Toll removal opponents attempt to delay vote
A coalition of business, environmental and planning groups tried to block the vote, saying toll removal needs to be reviewed by the Secretary of Environmental Affairs because it could affect the environment.
But the Massachusetts Turnpike Authority board of directors plan on voting regardless of the move.
"The Turnpike board voted last month in principle to take down tolls on the western (half of the) Turnpike pending a review of details, and the board plans to vote on this proposal at the next meeting," said MassHighway spokesman Erik Abell.
The tolls on the Massachusetts Turnpike west of Route 128 were introduced in 1952 to pay for the roads until the original bonds for the Turnpike were paid off. Those were paid off in 1983, but the tolls stayed, helping to pay for salaries and maintenance.
The tolls could be down as soon as June 30 if the board approves the proposal.
Demolition of the tolls would mean higher state taxes because the Massachusetts Highway Department would be responsible for the upkeep of the road, said Mike Widmer, executive director of the Massachusetts Taxpayers Association.
"This represents a superficial gain for drivers who use the Turnpike, but for the rest of state it's an absolute loss," said Widmer, who signed the letter asking the MTA to delay the vote. "All you're doing here is eliminating a source of revenue and putting it on the back of the taxpayers."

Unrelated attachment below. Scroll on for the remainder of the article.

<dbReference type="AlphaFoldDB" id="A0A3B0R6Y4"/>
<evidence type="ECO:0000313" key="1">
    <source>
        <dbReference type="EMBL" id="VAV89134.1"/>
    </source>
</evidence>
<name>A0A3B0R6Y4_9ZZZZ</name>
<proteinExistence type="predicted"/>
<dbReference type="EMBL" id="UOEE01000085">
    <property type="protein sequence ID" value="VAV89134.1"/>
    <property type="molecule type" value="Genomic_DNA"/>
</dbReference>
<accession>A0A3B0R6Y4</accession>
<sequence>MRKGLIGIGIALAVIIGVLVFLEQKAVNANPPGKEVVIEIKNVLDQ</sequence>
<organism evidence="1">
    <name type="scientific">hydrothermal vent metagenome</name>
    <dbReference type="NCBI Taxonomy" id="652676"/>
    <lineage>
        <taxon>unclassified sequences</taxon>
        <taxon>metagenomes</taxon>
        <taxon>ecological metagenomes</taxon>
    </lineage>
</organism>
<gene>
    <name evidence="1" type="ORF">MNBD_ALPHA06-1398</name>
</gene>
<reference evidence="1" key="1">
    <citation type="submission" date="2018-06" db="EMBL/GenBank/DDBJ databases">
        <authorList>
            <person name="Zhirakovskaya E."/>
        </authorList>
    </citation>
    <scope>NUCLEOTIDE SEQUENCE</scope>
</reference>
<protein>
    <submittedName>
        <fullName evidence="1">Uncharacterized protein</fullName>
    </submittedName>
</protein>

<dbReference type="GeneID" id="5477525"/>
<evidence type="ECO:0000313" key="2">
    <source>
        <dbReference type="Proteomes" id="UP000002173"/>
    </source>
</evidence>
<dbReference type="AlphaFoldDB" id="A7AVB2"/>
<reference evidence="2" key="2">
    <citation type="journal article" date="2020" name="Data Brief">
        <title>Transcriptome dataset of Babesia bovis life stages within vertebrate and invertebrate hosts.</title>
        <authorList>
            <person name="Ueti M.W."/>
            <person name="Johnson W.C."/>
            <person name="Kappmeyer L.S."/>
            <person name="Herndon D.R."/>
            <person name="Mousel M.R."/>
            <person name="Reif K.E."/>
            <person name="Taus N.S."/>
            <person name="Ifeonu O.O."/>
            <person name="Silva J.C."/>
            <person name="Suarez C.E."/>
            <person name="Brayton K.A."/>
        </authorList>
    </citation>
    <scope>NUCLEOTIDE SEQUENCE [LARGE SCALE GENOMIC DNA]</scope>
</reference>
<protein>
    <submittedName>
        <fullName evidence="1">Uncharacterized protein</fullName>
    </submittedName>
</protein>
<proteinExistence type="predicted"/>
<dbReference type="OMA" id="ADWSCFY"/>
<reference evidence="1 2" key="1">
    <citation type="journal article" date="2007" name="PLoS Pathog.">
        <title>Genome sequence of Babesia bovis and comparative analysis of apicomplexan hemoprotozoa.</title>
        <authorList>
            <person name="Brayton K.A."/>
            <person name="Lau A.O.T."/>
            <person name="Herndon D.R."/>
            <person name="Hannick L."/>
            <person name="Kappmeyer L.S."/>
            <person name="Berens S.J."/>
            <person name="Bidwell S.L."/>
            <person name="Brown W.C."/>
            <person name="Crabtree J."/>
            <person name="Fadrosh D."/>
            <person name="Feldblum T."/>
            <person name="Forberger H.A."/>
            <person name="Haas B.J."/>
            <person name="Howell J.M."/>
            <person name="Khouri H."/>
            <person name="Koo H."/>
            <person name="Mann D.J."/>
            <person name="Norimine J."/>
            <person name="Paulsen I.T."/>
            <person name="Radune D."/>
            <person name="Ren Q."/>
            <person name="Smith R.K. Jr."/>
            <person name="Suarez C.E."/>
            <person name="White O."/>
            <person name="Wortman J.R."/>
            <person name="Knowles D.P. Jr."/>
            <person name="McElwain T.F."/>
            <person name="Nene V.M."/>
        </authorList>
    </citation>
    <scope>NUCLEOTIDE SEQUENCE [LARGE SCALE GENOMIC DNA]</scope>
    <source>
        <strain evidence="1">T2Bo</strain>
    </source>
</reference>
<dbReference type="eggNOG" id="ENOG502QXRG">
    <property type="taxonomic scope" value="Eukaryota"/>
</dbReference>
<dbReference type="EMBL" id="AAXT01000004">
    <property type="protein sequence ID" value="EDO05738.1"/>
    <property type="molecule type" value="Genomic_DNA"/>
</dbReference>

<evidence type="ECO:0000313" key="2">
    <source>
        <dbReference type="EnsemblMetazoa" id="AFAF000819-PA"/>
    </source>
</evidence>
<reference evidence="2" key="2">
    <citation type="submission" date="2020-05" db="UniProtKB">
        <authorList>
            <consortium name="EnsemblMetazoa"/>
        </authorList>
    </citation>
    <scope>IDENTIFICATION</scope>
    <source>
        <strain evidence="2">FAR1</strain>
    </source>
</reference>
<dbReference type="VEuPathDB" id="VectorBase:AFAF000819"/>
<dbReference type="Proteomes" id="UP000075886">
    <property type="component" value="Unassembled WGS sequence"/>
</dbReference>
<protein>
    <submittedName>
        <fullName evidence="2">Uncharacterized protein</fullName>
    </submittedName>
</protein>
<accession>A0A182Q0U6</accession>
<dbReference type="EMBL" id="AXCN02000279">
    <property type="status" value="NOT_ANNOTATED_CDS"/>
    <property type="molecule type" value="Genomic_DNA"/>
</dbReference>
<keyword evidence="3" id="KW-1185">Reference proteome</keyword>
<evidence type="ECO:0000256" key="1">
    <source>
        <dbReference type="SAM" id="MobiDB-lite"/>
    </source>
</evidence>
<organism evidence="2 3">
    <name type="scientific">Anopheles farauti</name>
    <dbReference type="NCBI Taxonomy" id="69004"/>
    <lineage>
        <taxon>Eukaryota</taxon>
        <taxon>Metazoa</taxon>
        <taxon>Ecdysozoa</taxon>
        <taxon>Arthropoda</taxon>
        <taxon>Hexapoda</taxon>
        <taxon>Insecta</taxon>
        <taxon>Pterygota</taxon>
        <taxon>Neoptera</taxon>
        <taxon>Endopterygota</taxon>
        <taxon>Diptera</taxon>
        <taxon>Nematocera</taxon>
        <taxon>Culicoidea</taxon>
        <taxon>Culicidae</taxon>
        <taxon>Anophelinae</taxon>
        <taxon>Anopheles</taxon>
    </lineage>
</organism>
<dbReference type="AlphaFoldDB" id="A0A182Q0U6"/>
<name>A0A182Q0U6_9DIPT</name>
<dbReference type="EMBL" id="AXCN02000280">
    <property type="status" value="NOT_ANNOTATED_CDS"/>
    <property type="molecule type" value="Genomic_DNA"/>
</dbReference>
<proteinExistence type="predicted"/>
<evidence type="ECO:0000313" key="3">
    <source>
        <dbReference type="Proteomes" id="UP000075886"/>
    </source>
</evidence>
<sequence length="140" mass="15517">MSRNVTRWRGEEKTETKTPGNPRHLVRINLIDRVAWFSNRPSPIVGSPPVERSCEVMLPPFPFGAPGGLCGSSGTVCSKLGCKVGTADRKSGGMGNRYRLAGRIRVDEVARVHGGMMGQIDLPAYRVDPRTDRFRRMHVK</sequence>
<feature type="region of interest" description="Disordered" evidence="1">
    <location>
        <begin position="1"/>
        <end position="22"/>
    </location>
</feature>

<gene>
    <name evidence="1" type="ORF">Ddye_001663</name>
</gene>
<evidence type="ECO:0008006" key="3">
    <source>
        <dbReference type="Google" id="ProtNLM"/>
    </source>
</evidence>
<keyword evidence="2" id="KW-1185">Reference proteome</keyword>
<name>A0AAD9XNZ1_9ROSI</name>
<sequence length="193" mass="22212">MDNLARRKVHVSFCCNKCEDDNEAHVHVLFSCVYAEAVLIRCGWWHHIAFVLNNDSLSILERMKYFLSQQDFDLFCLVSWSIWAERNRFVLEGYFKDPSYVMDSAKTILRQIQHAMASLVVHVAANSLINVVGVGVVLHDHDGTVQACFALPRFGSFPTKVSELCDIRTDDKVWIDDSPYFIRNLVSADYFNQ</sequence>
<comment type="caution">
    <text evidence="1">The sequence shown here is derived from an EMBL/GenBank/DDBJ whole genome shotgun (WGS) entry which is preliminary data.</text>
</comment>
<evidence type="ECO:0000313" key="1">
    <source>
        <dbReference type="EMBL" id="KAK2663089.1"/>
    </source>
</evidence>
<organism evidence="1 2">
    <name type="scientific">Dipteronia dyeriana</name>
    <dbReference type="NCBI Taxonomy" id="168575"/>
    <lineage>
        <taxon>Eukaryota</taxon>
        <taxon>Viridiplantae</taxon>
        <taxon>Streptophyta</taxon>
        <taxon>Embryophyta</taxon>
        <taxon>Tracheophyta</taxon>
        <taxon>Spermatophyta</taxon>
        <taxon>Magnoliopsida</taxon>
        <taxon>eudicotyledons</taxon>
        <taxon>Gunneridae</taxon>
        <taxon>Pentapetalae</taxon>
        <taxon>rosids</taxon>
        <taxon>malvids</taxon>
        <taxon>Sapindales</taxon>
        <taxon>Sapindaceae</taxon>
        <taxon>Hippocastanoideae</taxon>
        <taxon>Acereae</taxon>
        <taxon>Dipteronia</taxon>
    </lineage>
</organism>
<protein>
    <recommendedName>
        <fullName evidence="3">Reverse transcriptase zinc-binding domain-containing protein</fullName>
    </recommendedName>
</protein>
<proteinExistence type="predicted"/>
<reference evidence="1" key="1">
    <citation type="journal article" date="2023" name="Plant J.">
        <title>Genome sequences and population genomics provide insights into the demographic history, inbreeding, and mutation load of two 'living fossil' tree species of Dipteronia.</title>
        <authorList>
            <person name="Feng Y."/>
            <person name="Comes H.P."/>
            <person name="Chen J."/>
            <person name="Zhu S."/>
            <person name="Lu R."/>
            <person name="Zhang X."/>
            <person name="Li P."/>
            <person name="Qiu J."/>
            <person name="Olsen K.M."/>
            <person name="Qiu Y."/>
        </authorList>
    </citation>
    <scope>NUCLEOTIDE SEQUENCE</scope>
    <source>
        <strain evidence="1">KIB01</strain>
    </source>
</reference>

Widmer is also a member of the Transportation Finance Committee, a state board charged with investigating future funding of the state's infrastructure.
The proposal, introduced by Gov. Mitt Romney a few weeks before the election, would save commuters up to $5.40 per trip. The MTA would be folded into the Massachusetts Highway Department and would cost an additional $114 million $40 million of which would be offset by firing 200 of the state's toll takers. The plan doesn't require legislative approval, according to Romney.
The board gave the proposal an initial vote of support in October, and said they would take a final vote tomorrow after a legal and financial review of the plan.
State Rep. Christopher Speranzo, D-Pittsfield, believes the board should wait on the vote.
"This has been a process that, in many ways, seems shrouded in mystery," Speranzo said. "I think this needs to be vetted further, and I just don't see what the delay would harm."
State Rep. William "Smitty" Pignatelli, D-Lenox, believes taking down the tolls could mean a loss for the state.
"To lose $120 million in revenue when the state infrastructure is already doing poorly is ridiculous in my view," Pignatelli said.
The lack of tolls could also mean throngs of additional drivers on the Turnpike, said Carrie Russell, a staff attorney for the Conservation Law Foundation.
"We don't know exactly what the impacts (of taking down the tolls) will be, but what worries us is the MTA doesn't know either," Russell said.
Transportation Committee Chairman state Rep. Paul Wagner, D-Chicopee, believes the proposal is to put the final polish on Romney's political career as he leaves the corner office with aspirations for the White House.
"It's as political as anything I've seen in 15 years in the Legislature. If I believed it would save taxpayers money, I would be at the head of the charge. But you can't take that kind of revenue away and expect it not to affect the taxpayer," Wagner said.
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